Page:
Guilty pleasure comedy favorites


Tom Jolliffe on the joys of guilty comedy…


In adulthood, there comes a time when you have to stop thinking about the question, ‘Am I still mature?’ Then you sit watching Dumb and Dumber. Jeff Daniels pushes his gut when a laxative is added to it, and you almost empty yourself with a laugh. The answer is inevitably, no. There are a number of comedies with more drama and subtlety. Perhaps more substantiated observations about society may be found to be comparable. Maybe a tragedy comedy like that Sideways (or any Alexander Payne) who can make a point and even time to throw something low on the forehead (Kathy Bates takes off About Schmidt comes to mind). There are great comedies, but usually it’s usually a genre that is critically distorted. Some take a huge cult level that transcends them to a level that everyone needs to see; to think Aircraft. Some reach the level of quoted community fandoms (think Me and me or Iso Lebowski).


Some are just not fun at all, missing every gag, or tiringly hitting you in the face with low laziness, but no charm. There is a group in the middle. Comedies that appeal to a part of ourselves may want to be kept to ourselves or our loved ones. This is a guilty pleasure. You can only withdraw from granting viewing Wedding singer (and indeed one of Adam Sandler ‘s most prestigious works, such as Punch drunk love or Uncut gems), but what about Happy Gilmore? I love it, I’ve always considered it a terribly silly and complete delivery of everything Sandler can do well. It has survived the retrospective microscope of the PC better than many of the justice of its era because it strives for physical comedy and surreal stupidity. I looked at it again last year and still exclaimed happily. My brother caught it recently, and as he told me, amazed, “I look Happy Gilmore and I really laugh … ”It didn’t surprise me. After decades of Sandler movies Adults, Aquarius (which does not mean checking the PC version) and Little Nicky, he was certainly surprised.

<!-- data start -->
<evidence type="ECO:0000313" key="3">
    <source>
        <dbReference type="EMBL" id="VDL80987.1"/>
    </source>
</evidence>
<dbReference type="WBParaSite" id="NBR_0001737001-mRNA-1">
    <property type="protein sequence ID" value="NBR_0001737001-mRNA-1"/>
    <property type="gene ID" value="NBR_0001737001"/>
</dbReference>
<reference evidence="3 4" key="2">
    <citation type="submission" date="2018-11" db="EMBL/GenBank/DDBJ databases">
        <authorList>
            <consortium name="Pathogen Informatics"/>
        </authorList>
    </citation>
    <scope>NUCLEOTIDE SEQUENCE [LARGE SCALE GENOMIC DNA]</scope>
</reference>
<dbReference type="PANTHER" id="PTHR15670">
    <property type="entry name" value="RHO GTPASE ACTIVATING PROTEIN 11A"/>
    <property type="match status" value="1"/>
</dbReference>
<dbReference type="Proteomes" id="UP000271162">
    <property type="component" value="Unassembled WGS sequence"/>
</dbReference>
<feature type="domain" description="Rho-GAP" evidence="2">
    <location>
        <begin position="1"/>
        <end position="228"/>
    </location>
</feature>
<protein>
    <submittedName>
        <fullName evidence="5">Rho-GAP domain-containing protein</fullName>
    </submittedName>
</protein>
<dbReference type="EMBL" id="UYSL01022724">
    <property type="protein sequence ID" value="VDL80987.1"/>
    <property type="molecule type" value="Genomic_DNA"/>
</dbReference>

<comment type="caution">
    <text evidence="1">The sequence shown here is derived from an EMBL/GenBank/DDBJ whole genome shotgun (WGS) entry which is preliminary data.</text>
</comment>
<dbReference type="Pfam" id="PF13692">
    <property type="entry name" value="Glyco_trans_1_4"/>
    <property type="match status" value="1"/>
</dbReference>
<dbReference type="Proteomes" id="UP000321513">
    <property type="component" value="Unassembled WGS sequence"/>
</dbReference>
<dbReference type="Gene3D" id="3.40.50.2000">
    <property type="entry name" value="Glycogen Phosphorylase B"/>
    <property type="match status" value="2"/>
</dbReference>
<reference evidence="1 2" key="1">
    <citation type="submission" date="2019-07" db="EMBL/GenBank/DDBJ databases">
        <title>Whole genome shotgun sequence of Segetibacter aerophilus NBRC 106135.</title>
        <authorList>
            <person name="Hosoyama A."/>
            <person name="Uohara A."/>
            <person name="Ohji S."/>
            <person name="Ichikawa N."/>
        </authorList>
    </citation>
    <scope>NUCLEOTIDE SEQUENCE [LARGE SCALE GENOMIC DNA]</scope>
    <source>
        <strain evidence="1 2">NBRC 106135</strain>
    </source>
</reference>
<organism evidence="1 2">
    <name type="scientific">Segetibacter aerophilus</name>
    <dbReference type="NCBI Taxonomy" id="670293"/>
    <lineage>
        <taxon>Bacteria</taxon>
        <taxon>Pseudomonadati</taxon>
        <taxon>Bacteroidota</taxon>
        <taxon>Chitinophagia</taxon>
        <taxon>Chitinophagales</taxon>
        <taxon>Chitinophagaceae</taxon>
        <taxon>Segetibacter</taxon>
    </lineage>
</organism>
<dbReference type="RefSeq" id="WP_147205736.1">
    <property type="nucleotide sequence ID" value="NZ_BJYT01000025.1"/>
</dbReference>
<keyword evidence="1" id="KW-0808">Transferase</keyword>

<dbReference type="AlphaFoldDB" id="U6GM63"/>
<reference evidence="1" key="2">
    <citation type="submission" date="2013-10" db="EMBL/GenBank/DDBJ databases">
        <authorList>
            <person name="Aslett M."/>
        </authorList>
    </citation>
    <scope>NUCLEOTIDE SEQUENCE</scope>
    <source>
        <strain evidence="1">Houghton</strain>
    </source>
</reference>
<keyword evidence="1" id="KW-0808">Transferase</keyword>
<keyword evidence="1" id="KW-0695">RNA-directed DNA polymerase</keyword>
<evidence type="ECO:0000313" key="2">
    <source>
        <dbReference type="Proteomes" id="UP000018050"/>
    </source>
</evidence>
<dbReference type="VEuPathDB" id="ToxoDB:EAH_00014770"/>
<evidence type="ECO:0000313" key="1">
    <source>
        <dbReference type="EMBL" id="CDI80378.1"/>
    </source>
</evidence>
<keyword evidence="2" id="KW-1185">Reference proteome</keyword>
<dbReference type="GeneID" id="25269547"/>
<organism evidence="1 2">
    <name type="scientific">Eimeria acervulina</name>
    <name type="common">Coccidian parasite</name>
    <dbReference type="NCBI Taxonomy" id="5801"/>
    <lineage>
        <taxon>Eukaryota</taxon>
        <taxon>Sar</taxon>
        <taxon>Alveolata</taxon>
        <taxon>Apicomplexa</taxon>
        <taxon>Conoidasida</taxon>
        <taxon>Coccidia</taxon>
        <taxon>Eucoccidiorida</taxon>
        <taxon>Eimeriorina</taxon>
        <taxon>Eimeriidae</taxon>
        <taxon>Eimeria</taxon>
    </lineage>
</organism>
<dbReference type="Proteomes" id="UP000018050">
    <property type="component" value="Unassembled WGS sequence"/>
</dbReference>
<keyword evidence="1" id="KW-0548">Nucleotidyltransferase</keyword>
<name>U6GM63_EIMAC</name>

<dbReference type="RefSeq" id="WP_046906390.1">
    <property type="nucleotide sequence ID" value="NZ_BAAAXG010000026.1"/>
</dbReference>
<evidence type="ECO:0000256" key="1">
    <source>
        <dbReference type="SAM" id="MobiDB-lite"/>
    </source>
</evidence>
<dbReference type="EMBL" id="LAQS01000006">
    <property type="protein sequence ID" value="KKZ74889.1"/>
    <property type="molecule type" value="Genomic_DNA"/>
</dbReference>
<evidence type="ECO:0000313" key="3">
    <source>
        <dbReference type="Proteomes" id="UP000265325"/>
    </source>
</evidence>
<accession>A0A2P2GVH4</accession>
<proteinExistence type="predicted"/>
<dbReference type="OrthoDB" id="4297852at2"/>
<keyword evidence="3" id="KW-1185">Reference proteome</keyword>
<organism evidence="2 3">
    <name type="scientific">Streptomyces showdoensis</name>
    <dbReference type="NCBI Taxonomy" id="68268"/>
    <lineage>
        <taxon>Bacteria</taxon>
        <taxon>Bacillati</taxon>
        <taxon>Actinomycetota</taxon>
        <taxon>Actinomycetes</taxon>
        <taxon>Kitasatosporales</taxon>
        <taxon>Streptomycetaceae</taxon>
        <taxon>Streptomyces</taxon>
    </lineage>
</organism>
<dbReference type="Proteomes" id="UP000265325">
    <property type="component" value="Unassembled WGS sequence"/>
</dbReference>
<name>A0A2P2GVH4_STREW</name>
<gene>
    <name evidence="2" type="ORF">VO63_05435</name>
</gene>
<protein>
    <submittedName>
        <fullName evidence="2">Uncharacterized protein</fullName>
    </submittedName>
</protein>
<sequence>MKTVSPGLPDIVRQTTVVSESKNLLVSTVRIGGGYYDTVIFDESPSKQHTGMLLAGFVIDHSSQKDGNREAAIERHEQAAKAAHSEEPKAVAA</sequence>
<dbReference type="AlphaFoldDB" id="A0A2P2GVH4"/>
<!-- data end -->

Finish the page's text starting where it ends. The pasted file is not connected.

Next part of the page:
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That era itself was key to me. It’s a time when most of my guilty joy comedies exist. In the mid-90s, at school, schools were expected to completely like comedies with farts, unbridled stupidity, brutality, and more. When you’re 14, you find it awful. When you’re going over 30 and the concept of youth disappears behind, and family / responsibility is suddenly shoved on your own shoulders, maybe you shouldn’t keep it funny. Sue me, I’ll do it.


I have a soft spot for all Chris Farley. He was hilarious. He didn’t quite have the stardom that the finer John Candy had before (also helped with great movies like Planes, trains… No guilt at all), but he was called a swelling oafi. He was the charm of the fire and unpredictable. His inspired cameras could have a powerful and memorable effect that served him better (he steals Billy Madison gallop) but I still find Tommy Boy and Beverly Hills Ninja hilarious. They’ll never be anything but a critic of kryptonite, but on Friday night to the audience they inspire. Farley threw himself into every scene (especially the physical episodes) that truly loves me for my generation (and beyond when he is rediscovered). It wasn’t subtle, but sometimes we just want simple humor.